Every state in the U.S. has gotten hotter since 1970
Something weird started happening to the sun’s cycles in 1970.
(Is that the current argument against human-made global warming? Something about sun cycles? I can’t really keep up since it seems to change all the time.)
A new report from Climate Central finds that a general warming trend over the last 100 years has accelerated in the last 40. From their report:
We looked at average daily temperatures for the continental 48 states from 1912 to the present, and also from 1970 to the present and found:
- Over the past 100 years, the top 10 states warmed 60 times faster than the bottom 10 (0.26°F per decade vs. 0.004°F per decade), when looking at average mean temperatures. During this timeframe, 45 states showed warming trends, although 21 were not statistically significant. Three states experienced a slight cooling trend.
- Since 1970, warming began accelerating everywhere. The speed of warming across the lower 48 more than tripled, from 0.127°F per decade over the 100-year period, to 0.435°F per decade since 1970, while the gap between the fast and slowly warming states narrowed significantly; the 10 fastest warming states heated up just twice as fast, not 60 times as fast as the 10 slowest warming states (0.60°F vs. 0.30°F per decade). Over the past 42 years 17 states warmed more than half a degree F per decade.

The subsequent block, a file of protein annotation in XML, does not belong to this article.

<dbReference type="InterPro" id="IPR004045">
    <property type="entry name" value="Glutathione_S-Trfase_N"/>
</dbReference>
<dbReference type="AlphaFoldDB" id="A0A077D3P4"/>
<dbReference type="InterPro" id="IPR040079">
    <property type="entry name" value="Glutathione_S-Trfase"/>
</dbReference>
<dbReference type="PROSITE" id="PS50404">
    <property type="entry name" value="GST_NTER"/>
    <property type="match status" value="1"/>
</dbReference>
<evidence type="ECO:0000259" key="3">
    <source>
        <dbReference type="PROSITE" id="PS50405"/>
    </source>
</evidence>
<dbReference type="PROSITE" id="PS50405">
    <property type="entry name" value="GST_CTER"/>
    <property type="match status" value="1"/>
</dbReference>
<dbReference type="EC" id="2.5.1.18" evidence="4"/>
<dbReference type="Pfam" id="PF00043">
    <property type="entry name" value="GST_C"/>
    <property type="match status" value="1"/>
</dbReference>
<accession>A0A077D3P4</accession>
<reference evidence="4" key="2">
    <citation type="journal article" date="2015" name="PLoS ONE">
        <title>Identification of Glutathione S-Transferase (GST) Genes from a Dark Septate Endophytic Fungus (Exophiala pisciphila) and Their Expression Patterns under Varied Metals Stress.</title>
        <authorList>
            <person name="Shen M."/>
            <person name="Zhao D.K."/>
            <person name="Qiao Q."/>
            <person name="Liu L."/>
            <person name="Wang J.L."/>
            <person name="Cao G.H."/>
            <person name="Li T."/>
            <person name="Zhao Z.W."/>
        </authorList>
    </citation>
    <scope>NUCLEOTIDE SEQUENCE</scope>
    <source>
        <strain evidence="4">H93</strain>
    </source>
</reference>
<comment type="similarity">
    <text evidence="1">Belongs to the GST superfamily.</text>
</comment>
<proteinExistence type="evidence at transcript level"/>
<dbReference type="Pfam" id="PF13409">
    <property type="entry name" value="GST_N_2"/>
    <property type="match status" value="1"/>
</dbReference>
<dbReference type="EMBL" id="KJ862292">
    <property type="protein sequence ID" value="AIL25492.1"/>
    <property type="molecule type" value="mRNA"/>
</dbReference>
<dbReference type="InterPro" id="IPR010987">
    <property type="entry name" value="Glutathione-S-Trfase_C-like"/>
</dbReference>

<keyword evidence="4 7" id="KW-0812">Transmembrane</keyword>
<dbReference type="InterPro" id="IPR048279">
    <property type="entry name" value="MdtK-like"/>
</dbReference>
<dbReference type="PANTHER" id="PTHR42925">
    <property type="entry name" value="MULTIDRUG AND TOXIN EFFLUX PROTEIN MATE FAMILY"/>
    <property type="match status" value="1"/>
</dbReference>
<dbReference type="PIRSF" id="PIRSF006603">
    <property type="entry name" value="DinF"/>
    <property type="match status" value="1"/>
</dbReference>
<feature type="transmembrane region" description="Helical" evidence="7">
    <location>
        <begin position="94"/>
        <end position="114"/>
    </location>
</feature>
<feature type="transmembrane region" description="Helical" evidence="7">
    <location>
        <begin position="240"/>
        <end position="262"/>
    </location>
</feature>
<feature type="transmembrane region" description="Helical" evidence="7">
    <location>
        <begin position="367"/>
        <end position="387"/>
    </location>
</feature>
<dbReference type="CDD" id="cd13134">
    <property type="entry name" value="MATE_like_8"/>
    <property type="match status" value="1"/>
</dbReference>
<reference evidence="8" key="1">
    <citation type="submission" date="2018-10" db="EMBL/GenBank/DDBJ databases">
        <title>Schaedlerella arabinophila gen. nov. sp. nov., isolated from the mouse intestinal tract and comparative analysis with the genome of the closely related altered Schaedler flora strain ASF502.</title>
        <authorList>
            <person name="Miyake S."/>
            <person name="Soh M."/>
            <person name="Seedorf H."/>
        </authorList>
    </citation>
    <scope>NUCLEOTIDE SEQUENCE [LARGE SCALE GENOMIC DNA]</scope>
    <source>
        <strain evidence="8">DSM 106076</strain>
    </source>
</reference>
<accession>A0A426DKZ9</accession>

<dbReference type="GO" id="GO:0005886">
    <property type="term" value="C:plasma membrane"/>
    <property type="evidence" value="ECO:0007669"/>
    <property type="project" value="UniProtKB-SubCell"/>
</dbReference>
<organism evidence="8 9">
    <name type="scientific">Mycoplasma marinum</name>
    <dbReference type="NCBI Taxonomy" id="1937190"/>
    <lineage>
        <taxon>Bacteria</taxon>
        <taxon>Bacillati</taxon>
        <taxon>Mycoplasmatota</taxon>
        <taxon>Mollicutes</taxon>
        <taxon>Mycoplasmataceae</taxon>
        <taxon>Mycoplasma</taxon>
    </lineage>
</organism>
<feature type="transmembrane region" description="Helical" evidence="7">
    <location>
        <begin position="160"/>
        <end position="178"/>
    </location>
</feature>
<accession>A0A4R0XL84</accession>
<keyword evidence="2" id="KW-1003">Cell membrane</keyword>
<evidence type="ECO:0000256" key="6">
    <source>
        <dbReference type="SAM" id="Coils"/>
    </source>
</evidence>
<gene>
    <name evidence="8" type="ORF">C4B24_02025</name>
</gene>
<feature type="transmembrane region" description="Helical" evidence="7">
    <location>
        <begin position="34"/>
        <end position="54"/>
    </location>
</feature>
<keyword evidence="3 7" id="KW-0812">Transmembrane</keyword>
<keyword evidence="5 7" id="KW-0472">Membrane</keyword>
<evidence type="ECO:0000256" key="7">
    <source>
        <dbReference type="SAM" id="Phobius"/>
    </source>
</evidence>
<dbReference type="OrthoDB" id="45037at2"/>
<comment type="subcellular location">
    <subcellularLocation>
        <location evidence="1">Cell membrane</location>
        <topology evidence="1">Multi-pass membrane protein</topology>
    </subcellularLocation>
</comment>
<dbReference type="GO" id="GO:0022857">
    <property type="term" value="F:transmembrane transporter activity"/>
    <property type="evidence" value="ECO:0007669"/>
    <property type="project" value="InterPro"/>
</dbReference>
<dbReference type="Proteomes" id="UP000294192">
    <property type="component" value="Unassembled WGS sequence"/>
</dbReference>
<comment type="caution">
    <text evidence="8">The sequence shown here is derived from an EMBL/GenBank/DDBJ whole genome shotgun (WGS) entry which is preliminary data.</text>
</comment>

Emphasis is ours; there’s a lot of information packed in that block of text. Or, if you prefer visuals: voila.
Between 1970 and 2011 literally every state got warmer, with warming more pronounced in the upper Midwest, Northeast, and South.
Prior to 1970, some states saw no warming, even cooling — primarily in the Southeast. Nonetheless, the rate of warming has been such that over the past 100 years, 45 states grew warmer. Even states which were cooling (like Alabama and Georgia) saw dramatic temperature increases.
So throw this on the pile of overwhelmingly convincing evidence for broad-scale warming that has accelerated in correlation with increased atmospheric carbon dioxide levels.
And then let’s do something about those sun cycles.